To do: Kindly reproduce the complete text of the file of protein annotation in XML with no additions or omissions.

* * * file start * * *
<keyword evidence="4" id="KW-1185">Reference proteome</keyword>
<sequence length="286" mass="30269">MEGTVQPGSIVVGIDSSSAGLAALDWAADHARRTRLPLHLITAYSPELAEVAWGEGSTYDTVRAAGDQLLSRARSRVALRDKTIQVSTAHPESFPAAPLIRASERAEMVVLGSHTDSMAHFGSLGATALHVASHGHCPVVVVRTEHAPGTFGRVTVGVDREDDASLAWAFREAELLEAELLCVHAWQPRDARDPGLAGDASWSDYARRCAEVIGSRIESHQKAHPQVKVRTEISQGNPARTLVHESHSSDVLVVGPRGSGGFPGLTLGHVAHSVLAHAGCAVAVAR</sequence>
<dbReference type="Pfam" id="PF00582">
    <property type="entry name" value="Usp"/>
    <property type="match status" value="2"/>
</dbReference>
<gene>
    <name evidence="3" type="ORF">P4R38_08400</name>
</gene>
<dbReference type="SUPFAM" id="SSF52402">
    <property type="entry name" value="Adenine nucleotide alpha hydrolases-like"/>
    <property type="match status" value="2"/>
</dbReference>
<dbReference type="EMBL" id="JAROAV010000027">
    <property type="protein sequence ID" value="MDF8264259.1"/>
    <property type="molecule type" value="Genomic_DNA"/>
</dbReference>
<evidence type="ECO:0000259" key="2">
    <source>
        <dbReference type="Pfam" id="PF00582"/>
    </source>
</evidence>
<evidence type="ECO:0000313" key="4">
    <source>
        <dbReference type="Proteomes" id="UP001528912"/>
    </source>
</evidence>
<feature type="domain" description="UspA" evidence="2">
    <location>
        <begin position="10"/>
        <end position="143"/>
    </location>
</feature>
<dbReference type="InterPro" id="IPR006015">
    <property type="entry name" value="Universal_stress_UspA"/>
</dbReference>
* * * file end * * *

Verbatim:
<keyword evidence="4" id="KW-1185">Reference proteome</keyword>
<sequence length="286" mass="30269">MEGTVQPGSIVVGIDSSSAGLAALDWAADHARRTRLPLHLITAYSPELAEVAWGEGSTYDTVRAAGDQLLSRARSRVALRDKTIQVSTAHPESFPAAPLIRASERAEMVVLGSHTDSMAHFGSLGATALHVASHGHCPVVVVRTEHAPGTFGRVTVGVDREDDASLAWAFREAELLEAELLCVHAWQPRDARDPGLAGDASWSDYARRCAEVIGSRIESHQKAHPQVKVRTEISQGNPARTLVHESHSSDVLVVGPRGSGGFPGLTLGHVAHSVLAHAGCAVAVAR</sequence>
<dbReference type="Pfam" id="PF00582">
    <property type="entry name" value="Usp"/>
    <property type="match status" value="2"/>
</dbReference>
<gene>
    <name evidence="3" type="ORF">P4R38_08400</name>
</gene>
<dbReference type="SUPFAM" id="SSF52402">
    <property type="entry name" value="Adenine nucleotide alpha hydrolases-like"/>
    <property type="match status" value="2"/>
</dbReference>
<dbReference type="EMBL" id="JAROAV010000027">
    <property type="protein sequence ID" value="MDF8264259.1"/>
    <property type="molecule type" value="Genomic_DNA"/>
</dbReference>
<evidence type="ECO:0000259" key="2">
    <source>
        <dbReference type="Pfam" id="PF00582"/>
    </source>
</evidence>
<evidence type="ECO:0000313" key="4">
    <source>
        <dbReference type="Proteomes" id="UP001528912"/>
    </source>
</evidence>
<feature type="domain" description="UspA" evidence="2">
    <location>
        <begin position="10"/>
        <end position="143"/>
    </location>
</feature>
<dbReference type="InterPro" id="IPR006015">
    <property type="entry name" value="Universal_stress_UspA"/>
</dbReference>